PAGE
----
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Makerere University (2013)

Resistance to the African and spotted stem borers in sorghum in Kenya

Muturi, Phyllis Wambui

Titre : Resistance to the African and spotted stem borers in sorghum in Kenya.

Auteur : Muturi, Phyllis Wambui

Université de soutenance : Makerere University

Grade : Doctor of Philosophy (PhD) 2013

Résumé partiel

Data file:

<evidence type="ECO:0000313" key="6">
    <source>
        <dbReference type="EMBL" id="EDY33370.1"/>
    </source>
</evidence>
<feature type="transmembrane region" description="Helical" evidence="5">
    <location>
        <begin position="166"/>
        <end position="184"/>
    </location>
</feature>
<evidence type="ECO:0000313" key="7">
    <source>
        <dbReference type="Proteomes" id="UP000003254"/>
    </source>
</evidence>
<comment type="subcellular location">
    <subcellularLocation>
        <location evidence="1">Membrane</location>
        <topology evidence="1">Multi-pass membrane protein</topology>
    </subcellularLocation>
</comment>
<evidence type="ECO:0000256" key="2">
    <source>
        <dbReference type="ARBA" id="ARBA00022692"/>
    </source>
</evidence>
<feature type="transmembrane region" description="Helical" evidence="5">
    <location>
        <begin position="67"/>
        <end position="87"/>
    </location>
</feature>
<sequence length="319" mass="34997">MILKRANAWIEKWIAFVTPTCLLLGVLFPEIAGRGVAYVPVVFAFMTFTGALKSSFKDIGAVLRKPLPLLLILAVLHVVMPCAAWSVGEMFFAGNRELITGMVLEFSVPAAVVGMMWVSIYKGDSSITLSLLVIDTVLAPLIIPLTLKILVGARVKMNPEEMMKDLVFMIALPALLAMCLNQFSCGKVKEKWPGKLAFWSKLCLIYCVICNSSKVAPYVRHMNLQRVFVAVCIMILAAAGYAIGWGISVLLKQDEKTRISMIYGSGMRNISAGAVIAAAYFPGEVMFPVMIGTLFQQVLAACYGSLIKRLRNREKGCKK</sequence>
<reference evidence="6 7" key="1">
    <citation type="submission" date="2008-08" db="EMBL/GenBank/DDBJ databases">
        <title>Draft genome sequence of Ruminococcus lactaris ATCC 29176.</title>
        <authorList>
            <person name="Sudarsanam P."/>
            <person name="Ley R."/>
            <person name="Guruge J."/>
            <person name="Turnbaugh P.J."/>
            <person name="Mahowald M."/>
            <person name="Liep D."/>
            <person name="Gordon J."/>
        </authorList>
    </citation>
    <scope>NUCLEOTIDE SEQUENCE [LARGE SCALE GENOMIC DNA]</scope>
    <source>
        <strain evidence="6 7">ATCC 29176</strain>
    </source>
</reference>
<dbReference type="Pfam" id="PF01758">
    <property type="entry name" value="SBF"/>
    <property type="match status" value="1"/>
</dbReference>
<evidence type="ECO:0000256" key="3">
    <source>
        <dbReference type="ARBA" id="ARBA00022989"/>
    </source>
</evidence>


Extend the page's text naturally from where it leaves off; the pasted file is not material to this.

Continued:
Sorghum (Sorghum bicolor, L. Moench) is a key cereal crop to over 500 million people in semi arid tropics. Sorghum production in subsistence farming is low and ranges between 0.5– 0.8 t/ha compared to potential yields of 10 t/ha. Diseases, drought, insect pests and parasitic striga weeds are the most important causes of the low grain yield. Lepidopteran stem borers mainly Busseola fusca Fuller (Noctuidae) and Chilo partellus Swinhoe (Crambidae) are among the economically important insect pests of sorghum and maize in East Africa. Stem borers cause grain yield losses ranging between 15 % - 80% through leaf feeding, deadheart formation, exit holes and stem tunnelling damage. Considering multiple stem borer damage traits is useful since resistance to stem borers is quantitatively inherited thus selecting for resistance based on a single parameter would not be effective. Cultural strategies, biological control, as well as chemical pesticide application have been employed, but are either ineffective or uneconomical for resource constrained farmers. Host plant resistance is an economically viable strategy for stem borer management in cereal production. Sources of resistance to stem borers have been reported and the levels vary from low to moderate. Therefore, it is important to identify sorghum genotypes with higher levels of resistance and with different mechanisms of resistance to diversify the bases of resistance to these pests. In Kenya, little research attention has been accorded to indigenous economically important stem borers like B. fusca in cereals. The reason for chilo is because the pest is highly invasive and persistent and has expanded its distribution to areas where it had not been reported earlier. The objectives of this study were to (1) Identify sources of resistance to B. fusca and C. partellus in sorghum ; (2) Establish the mode of inheritance of resistance traits to B. fusca and C. partellus in sorghum and (3) Map quantitative trait loci associated with resistance traits to B. fusca and C. partellus in sorghum. The first study was conducted in two separate experiments in different agroecologies in Kenya. Evaluation of sorghum genotypes for resistance to B. fusca was conducted in the University of Nairobi, Kabete campus field station. Experiments to identify sorghum genotypes resistant to C. partellus were conducted at the Kenya Agricultural Research Institute (KARI), Kiboko.The reason for conducting these studies in these locations was that the pests causes epidemics on sorghum in these areas. The experiments were carried out in 2010 during long and short rain seasons. Seven East African commercial sorghum cultivars and twenty introduced cultivars from India were evaluated in this study. Test material was sown in α-lattice design, consisting of nine plots in three blocks, replicated twice. Rows were 2 m long and 0.75 m apart, and the spacing between plants within rows was 0.25 m. First instar neonates of B. fusca and C. partellus were obtained from the International Centre of Insect Physiology and Ecology (ICIPE), Nairobi. At 30 days after sowing, five plants in each row were tagged and artificially infested with five larvae/plant using a camel hairbrush. Data collected on percentages was arcsin transformed while that of counts was log transformed before analysis of variance.


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